It was a December evening in Coimbra, Portugal. Neither of them were from the city. As a matter of fact, they were both born far from each other in different countries, yet somehow ended up listening to the same background chatter of their friends. Just one day before they simply could have passed each other on the street without knowing this other person was going to share their lives in the future. During that evening two separate European paths, one from Barcelona and the other from Groningen, merged into one.
A farewell party turned into “Well, hello there!”
On that evening a decade ago Agnès, native of Barcelona, was reluctantly dragged to a party by her sister, who was engaging in an exchange student program in Portugal. Earlier that day, another Erasmus student Melle had bumped into his friend at the supermarket and had gotten invited to a farewell party later that evening. Against all odds Agnès and Melle had found each other.
It escalated quickly. Agnès returned to Barcelona while Melle moved to Belgium. They kept traveling back and forth every few months for a year and a half, until in the summer of 2007 Melle finally found his way to Barcelona under the same roof with his loved one. Years rolled by. Studies took them to London and when they found out Agnès had a bun in the oven, they concluded it was best to sit down and talk about the future. “When I was pregnant, we decided to move to the Netherlands, because we wanted to have a set of parents close to us.” she describes their reason for leaving London. “London is very good for single people. We are very urban, but now we have a kid, so I don’t think it’s our city anymore.” she adds with determination. Despite being world travelers, the years in the Netherlands have made it a home to them. In five years of time the couple sees themselves living in Delft or perhaps in Barcelona; both cities that have impressed them a lot in their journeys.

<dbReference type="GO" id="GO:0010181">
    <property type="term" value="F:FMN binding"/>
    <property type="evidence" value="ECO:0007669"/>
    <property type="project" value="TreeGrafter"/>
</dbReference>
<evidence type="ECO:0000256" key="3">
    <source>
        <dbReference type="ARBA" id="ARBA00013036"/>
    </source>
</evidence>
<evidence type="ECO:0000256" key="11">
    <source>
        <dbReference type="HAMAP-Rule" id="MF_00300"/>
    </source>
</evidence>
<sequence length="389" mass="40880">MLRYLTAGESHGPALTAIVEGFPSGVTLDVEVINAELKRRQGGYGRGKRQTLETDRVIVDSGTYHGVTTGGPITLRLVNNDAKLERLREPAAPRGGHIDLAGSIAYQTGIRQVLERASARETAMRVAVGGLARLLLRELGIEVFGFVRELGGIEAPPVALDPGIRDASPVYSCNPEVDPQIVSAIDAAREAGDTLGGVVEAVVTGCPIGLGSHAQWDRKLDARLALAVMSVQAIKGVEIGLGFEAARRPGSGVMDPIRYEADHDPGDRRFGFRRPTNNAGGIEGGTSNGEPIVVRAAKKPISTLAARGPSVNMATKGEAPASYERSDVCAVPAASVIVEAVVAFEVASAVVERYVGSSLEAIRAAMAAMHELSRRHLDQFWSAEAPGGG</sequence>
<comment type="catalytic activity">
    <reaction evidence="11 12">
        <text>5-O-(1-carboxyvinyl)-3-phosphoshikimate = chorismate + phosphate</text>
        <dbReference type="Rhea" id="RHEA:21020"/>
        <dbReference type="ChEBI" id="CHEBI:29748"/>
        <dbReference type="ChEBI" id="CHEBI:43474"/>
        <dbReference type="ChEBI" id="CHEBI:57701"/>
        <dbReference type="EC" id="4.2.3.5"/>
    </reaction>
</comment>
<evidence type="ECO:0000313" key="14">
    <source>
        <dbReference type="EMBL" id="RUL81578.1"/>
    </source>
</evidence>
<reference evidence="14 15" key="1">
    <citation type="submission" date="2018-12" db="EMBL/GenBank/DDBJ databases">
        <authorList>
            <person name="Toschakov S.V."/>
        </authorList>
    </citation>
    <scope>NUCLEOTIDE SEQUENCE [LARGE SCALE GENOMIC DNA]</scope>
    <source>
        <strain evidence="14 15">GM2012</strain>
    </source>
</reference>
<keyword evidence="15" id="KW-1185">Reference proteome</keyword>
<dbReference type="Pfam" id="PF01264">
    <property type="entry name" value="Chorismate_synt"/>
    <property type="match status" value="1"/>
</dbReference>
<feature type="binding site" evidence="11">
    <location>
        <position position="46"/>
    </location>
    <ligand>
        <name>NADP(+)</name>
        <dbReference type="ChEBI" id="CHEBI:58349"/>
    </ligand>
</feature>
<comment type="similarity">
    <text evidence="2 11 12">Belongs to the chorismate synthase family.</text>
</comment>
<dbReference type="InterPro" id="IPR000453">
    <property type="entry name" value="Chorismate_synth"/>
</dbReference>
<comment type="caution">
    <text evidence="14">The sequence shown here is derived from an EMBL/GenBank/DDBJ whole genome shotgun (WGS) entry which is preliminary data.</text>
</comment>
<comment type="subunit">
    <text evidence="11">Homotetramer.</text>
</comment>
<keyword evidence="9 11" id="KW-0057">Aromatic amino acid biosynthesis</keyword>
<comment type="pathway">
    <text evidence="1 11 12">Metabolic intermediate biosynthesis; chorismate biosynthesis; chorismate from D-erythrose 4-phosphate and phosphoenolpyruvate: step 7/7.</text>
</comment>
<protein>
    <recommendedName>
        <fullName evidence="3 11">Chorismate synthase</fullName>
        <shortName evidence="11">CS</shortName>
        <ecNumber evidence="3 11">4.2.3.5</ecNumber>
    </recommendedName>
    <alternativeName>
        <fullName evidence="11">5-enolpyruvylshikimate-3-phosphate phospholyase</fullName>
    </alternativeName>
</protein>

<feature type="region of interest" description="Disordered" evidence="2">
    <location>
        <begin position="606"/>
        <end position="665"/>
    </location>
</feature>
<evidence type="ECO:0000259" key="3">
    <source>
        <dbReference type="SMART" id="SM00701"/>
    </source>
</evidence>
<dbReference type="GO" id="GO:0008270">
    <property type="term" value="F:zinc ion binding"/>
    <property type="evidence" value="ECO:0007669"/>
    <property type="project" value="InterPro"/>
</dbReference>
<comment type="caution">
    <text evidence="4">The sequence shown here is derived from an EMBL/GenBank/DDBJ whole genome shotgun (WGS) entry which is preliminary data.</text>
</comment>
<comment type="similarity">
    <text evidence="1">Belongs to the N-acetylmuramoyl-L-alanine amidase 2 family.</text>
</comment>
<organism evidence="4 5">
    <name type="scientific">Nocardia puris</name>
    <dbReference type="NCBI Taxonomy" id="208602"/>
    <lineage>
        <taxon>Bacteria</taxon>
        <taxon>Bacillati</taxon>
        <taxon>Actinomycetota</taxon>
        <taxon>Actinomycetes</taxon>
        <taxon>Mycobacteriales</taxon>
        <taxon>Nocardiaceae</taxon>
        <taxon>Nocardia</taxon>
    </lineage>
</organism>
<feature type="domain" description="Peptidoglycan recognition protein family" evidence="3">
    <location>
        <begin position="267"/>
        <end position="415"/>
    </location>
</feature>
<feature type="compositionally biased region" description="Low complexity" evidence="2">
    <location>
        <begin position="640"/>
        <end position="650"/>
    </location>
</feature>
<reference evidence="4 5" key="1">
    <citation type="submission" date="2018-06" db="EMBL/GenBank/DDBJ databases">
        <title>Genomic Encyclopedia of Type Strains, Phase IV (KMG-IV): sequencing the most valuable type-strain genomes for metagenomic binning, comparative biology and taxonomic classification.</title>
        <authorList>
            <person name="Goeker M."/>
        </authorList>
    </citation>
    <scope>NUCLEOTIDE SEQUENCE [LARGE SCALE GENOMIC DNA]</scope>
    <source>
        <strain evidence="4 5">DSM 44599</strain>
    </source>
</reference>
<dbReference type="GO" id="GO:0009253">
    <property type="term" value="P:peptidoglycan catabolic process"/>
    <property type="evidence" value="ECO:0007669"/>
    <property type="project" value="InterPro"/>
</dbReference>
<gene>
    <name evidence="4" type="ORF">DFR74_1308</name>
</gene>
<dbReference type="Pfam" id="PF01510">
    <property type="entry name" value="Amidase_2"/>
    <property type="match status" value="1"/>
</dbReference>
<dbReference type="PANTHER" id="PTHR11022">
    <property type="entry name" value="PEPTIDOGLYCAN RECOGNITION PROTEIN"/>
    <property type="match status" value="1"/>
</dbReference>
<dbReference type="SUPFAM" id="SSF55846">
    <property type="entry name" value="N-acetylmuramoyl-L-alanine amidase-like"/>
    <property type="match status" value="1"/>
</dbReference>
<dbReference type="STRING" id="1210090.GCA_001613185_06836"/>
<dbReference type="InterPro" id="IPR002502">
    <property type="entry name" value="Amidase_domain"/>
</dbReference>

Moving to the Netherlands was a decision to have a family close, but there were other reasons that were enticing from a career point of view: Melle had the opportunity to start a company with some of his friends. Despite Melle coming from Groningen, the couple chose Delft for multitude of reasons after living in Dordrecht for a while. “Delft was one of the few places in Randstad where I would come regularly. It grew on me: it’s a small city, but it’s right in between two big, very dynamic, important cities, and it’s the heart of the Randstad.” explains Melle.
Maxing it up